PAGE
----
Search Results

Advanced search parameters have been applied.
open access

A Comparison of Self Concepts Among "Starter" and "Substitute" Female College Athletes in Selected Varsity Sports

Description: The purposes of the study were (1) to determine if differences exist between the self concepts of female intercollegiate starting and substitute athletes and between members of team and individual sports and (2) to determine if a significant relationship exists between coaches' ratings of an athlete and the athletes' self concepts. Subjects were forty-five college women who met the established criteria. The testing instrument was the Tennessee Self Concept Scale. Data were analyzed by the two-way analysis of variance method and the Spearman Rank Order Correlation. Alpha was .05. Conclusions of the investigation were that (1) the self concepts of athletes in basketball, softball, volleyball, tennis, and badminton are not significantly different, and (2) the coaches' ratings of athletes and athletes' self concept ratings are not significantly related.
Date: December 1975
Creator: Gotcher, Judith F.
Partner: UNT Libraries
open access

Transitioning from Sport: Retirement and Former Female Collegiate Athletes' Satisfaction with Life, Depressive Symptomatology, and Body Satisfaction

Description: Retirement from elite sport can be highly distressing for athletes, and many athletes report elevated depression and anxiety or body dissatisfaction when going through this transition. Factors that may be important in determining a higher level of adjustment in retirement include feeling in control of when and how retirement occurs, planning occupationally for after sport, and having achieved sport goals. Thus, we examined how such factors related to former female collegiate athletes (N = 218) satisfaction with life, depression, and body satisfaction. Two to six years post retirement, athletes completed an online questionnaire that measured their satisfaction with life, depressive symptomatology, and body satisfaction; retirement factors were measured by the 12-items from the BALANCE scale. Through regression analyses, we examined the extent to which each of the 12 retirement factors is related to life satisfaction, depression, and body satisfaction; time since retirement was unrelated to these outcomes. Future research might address the transition immediately following retirement utilizing these factors that appear most influential.
Date: August 2018
Creator: Wartalowicz, Karolina Maria
Partner: UNT Libraries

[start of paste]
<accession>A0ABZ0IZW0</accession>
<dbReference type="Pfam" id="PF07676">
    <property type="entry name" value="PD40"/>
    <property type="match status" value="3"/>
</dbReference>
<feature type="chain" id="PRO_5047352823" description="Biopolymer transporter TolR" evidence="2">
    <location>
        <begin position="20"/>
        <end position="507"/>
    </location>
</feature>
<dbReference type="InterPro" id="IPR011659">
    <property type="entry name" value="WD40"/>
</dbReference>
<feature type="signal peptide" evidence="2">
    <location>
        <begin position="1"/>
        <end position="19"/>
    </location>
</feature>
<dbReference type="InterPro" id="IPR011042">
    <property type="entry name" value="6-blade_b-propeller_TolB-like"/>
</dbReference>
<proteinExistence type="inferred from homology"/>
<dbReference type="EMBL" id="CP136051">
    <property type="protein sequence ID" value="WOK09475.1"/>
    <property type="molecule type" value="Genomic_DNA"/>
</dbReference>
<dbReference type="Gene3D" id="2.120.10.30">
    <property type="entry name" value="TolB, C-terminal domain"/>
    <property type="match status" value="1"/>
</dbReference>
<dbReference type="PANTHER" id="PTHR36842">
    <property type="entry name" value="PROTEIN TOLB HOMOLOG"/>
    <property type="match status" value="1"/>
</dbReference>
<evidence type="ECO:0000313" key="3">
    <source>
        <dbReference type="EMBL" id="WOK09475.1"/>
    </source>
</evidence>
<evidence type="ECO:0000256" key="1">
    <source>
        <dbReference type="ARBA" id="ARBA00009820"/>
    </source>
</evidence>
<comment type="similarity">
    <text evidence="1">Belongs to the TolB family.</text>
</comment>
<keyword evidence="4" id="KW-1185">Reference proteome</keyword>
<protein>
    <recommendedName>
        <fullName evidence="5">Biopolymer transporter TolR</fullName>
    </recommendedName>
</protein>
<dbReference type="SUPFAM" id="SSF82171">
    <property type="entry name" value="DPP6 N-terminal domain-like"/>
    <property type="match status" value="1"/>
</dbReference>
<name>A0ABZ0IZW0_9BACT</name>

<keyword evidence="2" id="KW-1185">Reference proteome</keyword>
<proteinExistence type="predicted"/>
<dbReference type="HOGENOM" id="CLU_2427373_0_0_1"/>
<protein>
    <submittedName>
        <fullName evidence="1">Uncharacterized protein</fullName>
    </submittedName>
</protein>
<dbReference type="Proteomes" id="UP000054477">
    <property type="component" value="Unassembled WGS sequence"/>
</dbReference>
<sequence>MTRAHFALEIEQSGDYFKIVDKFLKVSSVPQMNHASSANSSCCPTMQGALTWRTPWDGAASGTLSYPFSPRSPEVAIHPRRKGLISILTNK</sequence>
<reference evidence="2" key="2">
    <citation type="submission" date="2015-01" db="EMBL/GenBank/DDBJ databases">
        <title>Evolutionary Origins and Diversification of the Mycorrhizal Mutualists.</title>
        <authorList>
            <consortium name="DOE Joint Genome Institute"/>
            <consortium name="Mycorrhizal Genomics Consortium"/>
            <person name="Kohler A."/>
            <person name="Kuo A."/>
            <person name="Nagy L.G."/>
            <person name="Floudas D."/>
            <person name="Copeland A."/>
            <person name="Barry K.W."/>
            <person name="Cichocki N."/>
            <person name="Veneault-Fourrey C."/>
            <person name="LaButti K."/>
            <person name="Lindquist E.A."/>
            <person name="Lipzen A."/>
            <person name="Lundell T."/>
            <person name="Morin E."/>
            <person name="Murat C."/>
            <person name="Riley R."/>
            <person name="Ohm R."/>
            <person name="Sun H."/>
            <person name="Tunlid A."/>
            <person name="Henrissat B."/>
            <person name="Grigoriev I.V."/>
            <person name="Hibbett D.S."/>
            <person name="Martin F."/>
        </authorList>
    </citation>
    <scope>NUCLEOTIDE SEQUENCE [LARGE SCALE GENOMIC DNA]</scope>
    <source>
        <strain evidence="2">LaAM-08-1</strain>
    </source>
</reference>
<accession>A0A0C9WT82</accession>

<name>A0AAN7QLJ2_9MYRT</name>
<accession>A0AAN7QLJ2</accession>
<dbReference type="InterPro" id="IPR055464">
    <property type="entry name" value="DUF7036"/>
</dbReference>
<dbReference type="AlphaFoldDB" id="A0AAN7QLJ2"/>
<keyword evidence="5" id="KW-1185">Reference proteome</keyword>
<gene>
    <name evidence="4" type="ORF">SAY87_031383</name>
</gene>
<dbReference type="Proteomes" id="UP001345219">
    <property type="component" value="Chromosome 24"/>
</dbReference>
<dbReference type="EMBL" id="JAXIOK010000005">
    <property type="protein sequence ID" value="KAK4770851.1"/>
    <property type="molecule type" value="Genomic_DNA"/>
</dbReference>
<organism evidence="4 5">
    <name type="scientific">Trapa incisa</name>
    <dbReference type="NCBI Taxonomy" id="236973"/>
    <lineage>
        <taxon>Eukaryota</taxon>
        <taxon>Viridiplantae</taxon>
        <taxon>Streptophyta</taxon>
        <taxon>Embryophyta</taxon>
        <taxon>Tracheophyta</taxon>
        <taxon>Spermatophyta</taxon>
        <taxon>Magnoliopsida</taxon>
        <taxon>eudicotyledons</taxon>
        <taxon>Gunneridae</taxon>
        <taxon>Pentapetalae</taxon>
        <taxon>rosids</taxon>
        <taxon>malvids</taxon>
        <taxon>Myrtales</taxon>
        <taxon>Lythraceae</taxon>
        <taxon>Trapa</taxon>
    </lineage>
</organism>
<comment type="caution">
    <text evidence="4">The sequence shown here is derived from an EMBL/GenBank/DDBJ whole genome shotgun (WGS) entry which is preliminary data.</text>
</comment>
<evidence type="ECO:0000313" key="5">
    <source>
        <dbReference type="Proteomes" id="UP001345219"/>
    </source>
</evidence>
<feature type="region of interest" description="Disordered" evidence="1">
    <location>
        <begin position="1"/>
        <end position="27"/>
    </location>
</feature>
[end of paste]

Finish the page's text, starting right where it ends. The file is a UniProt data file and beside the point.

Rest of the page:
open access

Exploring flow among Division I and intramural athletes.

Description: This study explores the flow experiences of collegiate athletes. NCAA Division I athletes and intramural athletes (N = 180) completed a series of measures on their flow experiences. Comparisons were made regarding the characteristics of flow, the perceived facilitators of flow, the frequency of flow experiences, and explored the role of perceived ability. Using a person by situation interaction framework, this study singles out perceived ability as a person factor and competitive level as a situational factor to more clearly examine flow experiences. Results indicated distinctions between the two groups. Mainly, the intramural athletes reported experiencing the merging of action and awareness, autotelic experience, transformation of time and having clear goals more frequently than the NCAA Division I athletes. No group differences were found for flow frequency or flow facilitators. Perceived ability was found to have a weak, but significant relationship with specific flow facilitators and characteristics.
Date: May 2004
Creator: Peterson, Ryan J.
Partner: UNT Libraries
open access

The Achievement of Student Development Tasks by Male College Scholarship Athletes and Non-Athletes: A Comparison

Description: The problem with which this study is concerned is to determine whether or not differences exist in the achievement of student development tasks by college student athletes and non-athletes. The investigation also tested for differences in the achievement of developmental tasks between athletes and non-athletes based on the variables of race (black or white), classification, and interpersonal behavior orientation. The sample was composed of 276 male students (201 non-athletes and 75 athletes) who attend a large private university in Texas. Each participant completed both a student developmental task inventory questionnaire, which measures individual achievement of the tasks of developing autonomy, purpose, and mature interpersonal relationships, and an interpersonal relationship orientation-behavior instrument, which measures an individual's orientation to others on the scales of inclusion, control, and affection.
Date: May 1985
Creator: Mills, Donald B. (Donald Bjorn)
Partner: UNT Libraries